On the same day as the meeting in Annapolis, a general meeting of the inhabitants of Gloucester County, New Jersey, was held in the Gloucester county courthouse to agree with and join in the resolutions of the General American Congress in Philadelphia. They resolved unanimously, “That it will be proper, and appears to this meeting to be absolutely necessary, that our farmers should, as much as possible, apply their grounds to raising flax and hemp; and that our young women, instead of trifling their time away, do prudently employ it in learning the use of the spinning wheel…. The time calls for diligence and no hand ought to be idle, that is capable of contributing in the least degree, to support of the public cause.”
On January 2, 1775, a meeting was held in Reading, Pennsylvania, where a letter was read proposing a provincial convention that was proposed to be held in Philadelphia on January 23 of that year. The committee agreed to the proposed convention and appointed a committee to attend.
Jonathan Potts, the secretary of the meeting, and one of those appointed to attend the convention in Philadelphia, wrote the following:
“To the INHABITANTS of BERKS County
Friends and Countrymen, THE affairs of America grow every day more serious, and our unhappy disputes hasten to a conclusion. It becomes us now to call into exercise every public virtue, and to act as become men engaged in the solemn cause of Liberty. The least disunion, the least neglect of duty, will be fatal. The wise regulations pointed out by the Continental Congress, for the preservation of our rights, must be faithfully observed, if we expect to succeed in the present just and necessary defense of our Liberties.…
We also beg leave to recommend to the good people of this county, an attention to the raising of flax and hemp, and to promote every kind of manufacturing in their respective families. And finally, we request that at this awful crisis of affairs you will carefully attend to the important advice given by the Congress, to avoid every species of extravagance, luxury and dissipation.”
The convention for the Province of Pennsylvania went on as planned and they made a collective statement:
“WHEREAS it has been judged necessary for the preservation of our just rights and liberties, to lay a restraint on our importation, and as the freedom, happiness and prosperity of a state greatly depend on providing within itself a supply of articles necessary for the subsistence, clothing and defense, a regard for our country, as well as common prudence, call upon us to encourage agriculture, manufacturers and economy. Therefore this convention resolves as follows.…
Resolved unanimously, That each person, having proper land, should raise a quantity of flax and hemp sufficient, not only for the use of his own family, but also to spare to others on moderate terms. And that it is recommended to the farmers to provide themselves early with a sufficient quantity of seed for the proposed increase of the above articles of hemp and flax.”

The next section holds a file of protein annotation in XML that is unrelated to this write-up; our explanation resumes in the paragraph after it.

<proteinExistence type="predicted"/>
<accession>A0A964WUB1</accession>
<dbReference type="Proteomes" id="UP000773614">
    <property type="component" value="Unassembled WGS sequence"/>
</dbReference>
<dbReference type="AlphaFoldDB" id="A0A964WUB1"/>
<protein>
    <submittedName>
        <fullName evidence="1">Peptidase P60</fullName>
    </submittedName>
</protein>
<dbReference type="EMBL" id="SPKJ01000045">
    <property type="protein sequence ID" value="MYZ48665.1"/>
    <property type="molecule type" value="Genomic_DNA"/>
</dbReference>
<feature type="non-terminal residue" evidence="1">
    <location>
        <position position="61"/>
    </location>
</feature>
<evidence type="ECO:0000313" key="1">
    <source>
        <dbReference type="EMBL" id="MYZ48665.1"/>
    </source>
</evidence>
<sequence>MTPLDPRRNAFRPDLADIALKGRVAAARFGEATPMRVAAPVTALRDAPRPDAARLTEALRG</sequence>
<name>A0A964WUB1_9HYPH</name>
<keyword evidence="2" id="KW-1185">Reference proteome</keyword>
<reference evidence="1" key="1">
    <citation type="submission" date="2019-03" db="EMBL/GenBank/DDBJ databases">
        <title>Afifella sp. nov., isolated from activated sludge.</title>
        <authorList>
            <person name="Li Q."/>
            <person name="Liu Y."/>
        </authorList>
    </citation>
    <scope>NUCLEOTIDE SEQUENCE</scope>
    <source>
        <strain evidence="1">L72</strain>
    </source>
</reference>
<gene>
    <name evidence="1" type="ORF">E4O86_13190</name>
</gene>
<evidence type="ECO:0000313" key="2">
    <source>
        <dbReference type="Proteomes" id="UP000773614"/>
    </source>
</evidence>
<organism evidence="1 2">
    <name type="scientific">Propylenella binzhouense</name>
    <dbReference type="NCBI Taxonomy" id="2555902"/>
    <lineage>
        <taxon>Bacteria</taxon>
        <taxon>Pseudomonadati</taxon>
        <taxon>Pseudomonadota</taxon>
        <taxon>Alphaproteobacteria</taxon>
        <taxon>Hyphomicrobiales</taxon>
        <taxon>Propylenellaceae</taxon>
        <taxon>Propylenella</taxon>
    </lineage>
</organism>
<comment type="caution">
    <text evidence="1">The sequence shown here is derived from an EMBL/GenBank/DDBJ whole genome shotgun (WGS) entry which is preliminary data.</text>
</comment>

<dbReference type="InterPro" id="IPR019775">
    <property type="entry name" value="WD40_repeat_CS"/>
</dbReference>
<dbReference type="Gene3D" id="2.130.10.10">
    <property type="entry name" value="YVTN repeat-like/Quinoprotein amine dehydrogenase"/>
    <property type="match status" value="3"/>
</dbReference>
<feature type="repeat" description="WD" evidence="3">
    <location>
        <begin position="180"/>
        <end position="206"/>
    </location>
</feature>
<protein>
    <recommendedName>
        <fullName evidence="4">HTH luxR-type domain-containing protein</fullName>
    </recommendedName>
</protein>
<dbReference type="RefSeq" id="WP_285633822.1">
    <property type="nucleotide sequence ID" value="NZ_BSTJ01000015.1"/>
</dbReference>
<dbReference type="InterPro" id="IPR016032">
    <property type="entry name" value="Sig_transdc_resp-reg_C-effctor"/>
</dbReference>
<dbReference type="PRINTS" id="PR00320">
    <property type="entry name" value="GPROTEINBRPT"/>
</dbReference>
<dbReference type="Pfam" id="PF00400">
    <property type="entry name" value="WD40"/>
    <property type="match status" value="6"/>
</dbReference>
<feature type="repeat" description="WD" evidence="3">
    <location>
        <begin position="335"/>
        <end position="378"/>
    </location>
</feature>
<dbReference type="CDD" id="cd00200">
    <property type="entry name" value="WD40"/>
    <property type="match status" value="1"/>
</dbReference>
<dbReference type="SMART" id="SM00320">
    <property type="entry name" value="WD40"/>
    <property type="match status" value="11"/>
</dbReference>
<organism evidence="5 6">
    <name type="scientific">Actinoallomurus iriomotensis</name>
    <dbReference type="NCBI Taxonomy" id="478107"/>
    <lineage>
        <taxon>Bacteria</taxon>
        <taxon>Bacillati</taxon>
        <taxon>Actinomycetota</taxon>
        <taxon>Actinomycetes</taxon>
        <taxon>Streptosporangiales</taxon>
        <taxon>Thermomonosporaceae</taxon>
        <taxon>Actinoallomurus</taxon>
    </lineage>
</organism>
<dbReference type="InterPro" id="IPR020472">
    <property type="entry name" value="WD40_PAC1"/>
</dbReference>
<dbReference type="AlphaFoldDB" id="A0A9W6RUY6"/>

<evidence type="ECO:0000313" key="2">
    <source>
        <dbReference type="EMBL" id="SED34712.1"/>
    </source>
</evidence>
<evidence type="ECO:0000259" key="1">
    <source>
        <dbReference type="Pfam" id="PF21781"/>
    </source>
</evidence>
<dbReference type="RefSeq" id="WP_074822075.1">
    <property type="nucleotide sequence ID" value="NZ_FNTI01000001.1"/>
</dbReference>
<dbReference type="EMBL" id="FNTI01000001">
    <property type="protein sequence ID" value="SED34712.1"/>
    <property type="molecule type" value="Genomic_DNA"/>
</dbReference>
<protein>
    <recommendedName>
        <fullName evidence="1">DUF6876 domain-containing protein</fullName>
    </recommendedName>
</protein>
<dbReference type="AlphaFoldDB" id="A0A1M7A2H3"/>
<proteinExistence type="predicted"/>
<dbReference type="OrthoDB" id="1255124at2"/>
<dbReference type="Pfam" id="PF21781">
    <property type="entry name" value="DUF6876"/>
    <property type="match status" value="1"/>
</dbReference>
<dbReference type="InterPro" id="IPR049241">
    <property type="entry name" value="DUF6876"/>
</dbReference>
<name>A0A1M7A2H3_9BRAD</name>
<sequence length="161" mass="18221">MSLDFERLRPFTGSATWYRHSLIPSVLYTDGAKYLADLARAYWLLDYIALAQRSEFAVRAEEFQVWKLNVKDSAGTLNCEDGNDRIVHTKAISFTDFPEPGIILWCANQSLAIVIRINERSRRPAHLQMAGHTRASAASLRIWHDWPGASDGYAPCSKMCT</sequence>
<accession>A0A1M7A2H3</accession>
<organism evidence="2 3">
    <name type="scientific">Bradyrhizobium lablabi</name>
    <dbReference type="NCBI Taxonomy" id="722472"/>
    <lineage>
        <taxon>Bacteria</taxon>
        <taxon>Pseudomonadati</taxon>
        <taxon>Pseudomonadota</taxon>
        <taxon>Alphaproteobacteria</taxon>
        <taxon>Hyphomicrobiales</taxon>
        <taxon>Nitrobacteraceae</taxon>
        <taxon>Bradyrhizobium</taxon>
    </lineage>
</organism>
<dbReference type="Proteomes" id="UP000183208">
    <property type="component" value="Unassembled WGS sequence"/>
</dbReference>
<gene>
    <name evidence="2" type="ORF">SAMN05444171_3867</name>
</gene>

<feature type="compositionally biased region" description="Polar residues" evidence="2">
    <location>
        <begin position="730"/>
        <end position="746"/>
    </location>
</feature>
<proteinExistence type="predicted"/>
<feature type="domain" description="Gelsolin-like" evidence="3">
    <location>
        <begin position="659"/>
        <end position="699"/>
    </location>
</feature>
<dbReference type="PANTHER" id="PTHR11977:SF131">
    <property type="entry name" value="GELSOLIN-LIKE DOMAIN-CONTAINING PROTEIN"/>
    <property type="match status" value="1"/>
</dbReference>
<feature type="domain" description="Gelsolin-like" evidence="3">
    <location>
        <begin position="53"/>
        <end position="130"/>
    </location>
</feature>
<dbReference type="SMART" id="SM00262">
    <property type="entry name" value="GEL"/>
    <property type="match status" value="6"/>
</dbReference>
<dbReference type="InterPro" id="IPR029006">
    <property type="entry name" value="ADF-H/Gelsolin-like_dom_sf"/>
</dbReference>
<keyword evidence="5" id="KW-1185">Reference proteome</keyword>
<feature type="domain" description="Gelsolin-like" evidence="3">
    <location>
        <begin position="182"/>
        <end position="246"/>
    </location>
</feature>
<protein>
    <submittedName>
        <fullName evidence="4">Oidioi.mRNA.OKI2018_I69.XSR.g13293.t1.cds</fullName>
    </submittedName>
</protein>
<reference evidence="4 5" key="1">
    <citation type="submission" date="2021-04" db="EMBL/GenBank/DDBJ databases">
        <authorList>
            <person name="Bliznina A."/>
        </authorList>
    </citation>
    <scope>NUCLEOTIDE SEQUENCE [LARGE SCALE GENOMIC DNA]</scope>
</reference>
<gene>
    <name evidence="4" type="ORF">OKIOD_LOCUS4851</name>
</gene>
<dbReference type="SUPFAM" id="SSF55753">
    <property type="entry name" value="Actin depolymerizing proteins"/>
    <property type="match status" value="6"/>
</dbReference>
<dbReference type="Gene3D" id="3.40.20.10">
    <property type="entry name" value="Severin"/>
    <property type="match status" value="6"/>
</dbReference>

“Resolved unanimously, That we recommend the erecting of a great number of fulling mills, and mills for breaking, swingline, and softening hemp and flax. And also for the making of grindstones in this country.”
As the crisis wore on, much evidence shows that the people of the US responded to the patriotic calls of their government. Hemp was grown everywhere and was indeed the most important material in homespun fabrics. True to the recommendations of the convention, hemp and fulling mills were erected in virtually every township in Pennsylvania.
The Revolution had given birth to a new nation and this young nation needed a flag. George Washington asked Betsy Ross in Philadelphia to make a proud banner to wave above the nation and she made the first American flag from homespun US hemp, run up the flagpole with US-grown and manufactured hemp rope.
To our forefathers who founded the United States, hemp was a symbol of all of our values—hard work, self-sufficiency, independence, family, home manufacturers, industry, and liberty itself.
The Lancaster Sunday News wrote in 1928:
In colonial times many a rider would hear from a distance a rumbling like low-voiced thunder in the direction of the “hanf muhl” (hemp mill) and nod his head approvingly at this sign of industry, for work was the foundation of the colonist creed. When the winter threshing and butchering was done then came the time for the breaking and preparing of hemp for the rope-walk or for spinning at home and weaving at some neighboring loom.
The past is the great informer of the present and combined the two conspire towards the future. We honor our ancestors by learning from them and taking inspiration. They had all the qualities so sorely needed today—industry, jobs, work ethic, tradition, strong families, religion, and deep spirituality, a connection to the land, roots. They were clothed by the work of their own hands that skillfully wrought the products of the soil grown from the seeds handed down through the long ages.
Hemp, grown throughout the world over the long span of history, was brought to the New World and became thoroughly American. It was a part of our everyday culture and widespread. It is indeed a proud part of our heritage and a shared collective memory, forgotten for a time, but now remembered and revived in the spirit of our forefathers who founded the United States of America.